Sometimes it feels like the only thing that doesn’t change is the idea that things are always changing. In looking at our biology, our emotions, and our life experiences, the only constant seems to be impermanence. That can be a little tricky given that we are a species who generally likes to feel as if we are in control and operates best when things are consistent.
Why is change so hard? I think it comes down to not knowing what may be coming next and our fear about how we are going to adapt and cope. Our fear then causes us to protest what is happening and to figure out how to control what is mostly uncontrollable. We label what has happened as good or bad and we project about what could happen next. In our need to control what is going on we want to find a reason, something that we can do to avoid this happening in the future. We want to believe we can stop things from happening, and the truth is, we really can’t. Nothing we do can 100% guarantee what will happen next. We can try for an outcome, we can strategize, we can do what has been proven to work in the past, but there aren’t any guarantees because here’s the thing – control is an illusion. I’m going pause here and let that sink in because just writing that sentence and then reading it created a lump in my Type A personality throat. The idea of control is a coping skill and I think a valid one if we understand one fundamental thing. We can’t control what happens to us but we can control our response to it. Which sounds kind of 6th grade but in my experience it’s true. Something happens and we have two choices. We can figure out how to adapt to what’s happening or we can rail against it, ask why, and wish things were different until we are overrun with anxiety, anger, and stagnation. Now asking why and wishing things were different absolutely has its moment and it’s human to spend a bit of time doing that. But then if we want to move forward, we have to figure out how to live with what’s happened, and that brings us back to what we can control versus what we can’t and what to do about it so we aren’t stuck in protest mode.
Fear of change or loss can be paralyzing. To care about something or someone – a job, a partner, a child, a pet – is a risk and the fear of loss or change can sometimes prevent us from having experiences. The last thing we want to do is keep ourselves from experiencing love or joy because of fear right? So where do we find consistency when things are constantly changing? What can we do to cope when things change, when someone dies, we move, change jobs, have children, something ends, or something begins?
The next time you start to think about something that hasn’t happened yet, catch yourself and try to shift your focus. Remind yourself that right now, in this moment, right in this moment – in your living room, on your couch, in your bed, on your mat – literally where you are right in this moment, you are safe. Breathe.
Yoga and meditation have been my most valuable tools in coping with change. It isn’t easy, it takes practice, and it’s ongoing, but I’m getting better at it. My practice has taught me to breathe, to remain present, to stop myself from projecting and labelling. It has helped me to try to isolate the factors that I might be able to control and to try and stop worrying about the rest. I tell myself that everything is temporary whether it’s discomfort, pain, joy, or excitement, and that even if it feels it might, nothing feels the same forever.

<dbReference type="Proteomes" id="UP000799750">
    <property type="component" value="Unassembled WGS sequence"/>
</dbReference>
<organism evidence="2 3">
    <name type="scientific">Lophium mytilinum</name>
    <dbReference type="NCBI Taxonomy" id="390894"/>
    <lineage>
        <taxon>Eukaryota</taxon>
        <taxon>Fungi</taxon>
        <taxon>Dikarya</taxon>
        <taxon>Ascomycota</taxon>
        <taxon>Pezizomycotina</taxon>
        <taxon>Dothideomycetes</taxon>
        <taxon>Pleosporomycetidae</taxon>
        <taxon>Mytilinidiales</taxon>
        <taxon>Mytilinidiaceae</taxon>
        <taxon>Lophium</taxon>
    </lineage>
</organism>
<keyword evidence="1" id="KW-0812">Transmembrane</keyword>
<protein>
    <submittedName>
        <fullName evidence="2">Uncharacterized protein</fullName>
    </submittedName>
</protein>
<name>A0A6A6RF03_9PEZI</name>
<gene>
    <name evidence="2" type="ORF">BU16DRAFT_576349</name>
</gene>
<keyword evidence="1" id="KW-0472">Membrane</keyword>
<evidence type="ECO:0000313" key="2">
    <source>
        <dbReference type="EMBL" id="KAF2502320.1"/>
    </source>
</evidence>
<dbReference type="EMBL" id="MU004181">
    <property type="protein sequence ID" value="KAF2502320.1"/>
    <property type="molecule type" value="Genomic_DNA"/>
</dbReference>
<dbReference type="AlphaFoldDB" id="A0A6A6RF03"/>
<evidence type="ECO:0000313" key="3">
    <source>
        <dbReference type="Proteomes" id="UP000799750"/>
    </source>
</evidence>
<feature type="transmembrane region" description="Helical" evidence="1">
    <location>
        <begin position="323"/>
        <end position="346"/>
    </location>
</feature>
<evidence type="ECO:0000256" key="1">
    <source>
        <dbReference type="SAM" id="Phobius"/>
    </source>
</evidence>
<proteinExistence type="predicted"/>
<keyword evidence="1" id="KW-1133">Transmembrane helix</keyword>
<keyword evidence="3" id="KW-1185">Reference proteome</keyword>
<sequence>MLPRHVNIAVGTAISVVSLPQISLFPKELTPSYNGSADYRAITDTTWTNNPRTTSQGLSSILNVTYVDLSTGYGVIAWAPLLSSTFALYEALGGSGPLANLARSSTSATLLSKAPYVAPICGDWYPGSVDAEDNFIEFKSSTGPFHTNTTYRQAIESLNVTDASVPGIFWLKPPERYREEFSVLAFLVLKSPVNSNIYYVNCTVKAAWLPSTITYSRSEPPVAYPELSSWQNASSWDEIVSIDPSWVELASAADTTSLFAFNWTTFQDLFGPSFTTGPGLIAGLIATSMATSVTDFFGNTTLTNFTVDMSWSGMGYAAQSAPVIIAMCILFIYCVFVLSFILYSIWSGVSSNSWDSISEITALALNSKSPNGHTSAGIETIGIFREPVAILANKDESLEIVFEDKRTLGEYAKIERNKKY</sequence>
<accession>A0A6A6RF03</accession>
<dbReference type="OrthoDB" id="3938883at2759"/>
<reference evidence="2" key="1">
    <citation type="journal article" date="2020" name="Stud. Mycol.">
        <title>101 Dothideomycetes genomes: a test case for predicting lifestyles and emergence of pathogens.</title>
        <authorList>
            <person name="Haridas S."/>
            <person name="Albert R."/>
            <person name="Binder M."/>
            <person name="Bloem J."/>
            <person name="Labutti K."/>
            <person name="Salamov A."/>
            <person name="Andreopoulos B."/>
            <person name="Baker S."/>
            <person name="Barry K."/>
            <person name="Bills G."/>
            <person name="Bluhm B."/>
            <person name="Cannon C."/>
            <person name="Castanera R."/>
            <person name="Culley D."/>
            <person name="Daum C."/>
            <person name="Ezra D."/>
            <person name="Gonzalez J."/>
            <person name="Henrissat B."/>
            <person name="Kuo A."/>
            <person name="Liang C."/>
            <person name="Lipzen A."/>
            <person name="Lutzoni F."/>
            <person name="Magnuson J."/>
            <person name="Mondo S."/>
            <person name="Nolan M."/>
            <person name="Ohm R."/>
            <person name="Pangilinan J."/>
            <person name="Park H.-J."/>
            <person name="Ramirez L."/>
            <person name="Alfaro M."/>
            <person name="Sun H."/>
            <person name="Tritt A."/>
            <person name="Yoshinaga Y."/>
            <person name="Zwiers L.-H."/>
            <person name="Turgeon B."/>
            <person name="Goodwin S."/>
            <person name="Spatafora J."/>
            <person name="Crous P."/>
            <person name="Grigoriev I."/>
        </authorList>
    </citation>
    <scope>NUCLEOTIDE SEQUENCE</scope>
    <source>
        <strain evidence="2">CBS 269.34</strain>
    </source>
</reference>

Start small. The next time you start to think about something that hasn’t happened yet, catch yourself and try to shift your focus. Remind yourself that right now, in this moment, right in this moment – in your living room, on your couch, in your bed, on your mat – literally where you are right in this moment, you are safe. I started using this technique about two years ago. For most of my life, I’d wake up in the morning and before I was even out of bed I would feel anxious. When I started to pay attention to my thoughts I realized that I was worrying about things that I was projecting would happen. Things that might not happen, that probably wouldn’t happen, and there I was freaking out about them. Not to mention that even if they were to happen, freaking out about them wasn’t going to stop them from happening.
Sometimes things change because we make choices and sometimes things just happen, but whether we choose change or not, it’s stressful. I know that I am not the same person I was last year or maybe even last week. My experiences continue to shape who I am. I didn’t choose a lot of the things that have caused major shifts for me but those events and everything that happened because of them have brought me to where I am now. I could label each place along the way good or bad, and protest why they had to happen, but why? Where would that get me? What if we didn’t protest or label the things that have happened? And further, what if we saw them not as isolated incidents that begin and end but as an ongoing story, as parts of a whole.
The things that have happened in our lives are part of our stories but they aren’t our whole story. I’m not done yet and neither are you. There is a lot to come that we can’t control or predict and I can’t help but think that if we could train ourselves to be present, to accept that we can’t control everything, and to understand that things are temporary, then our lows might not shake us to our core in the same way because while we might be sad or scared, we’ll be able to acknowledge that someday things won’t feel quite as bad. And we might be able to enjoy our happy times more because we’ll stay in the moment and not be afraid of what might be around the corner.
As always, thank you for reading, take care of you, and don’t hesitate to contact me if you have any comments or questions on this or any other wellness-related topic.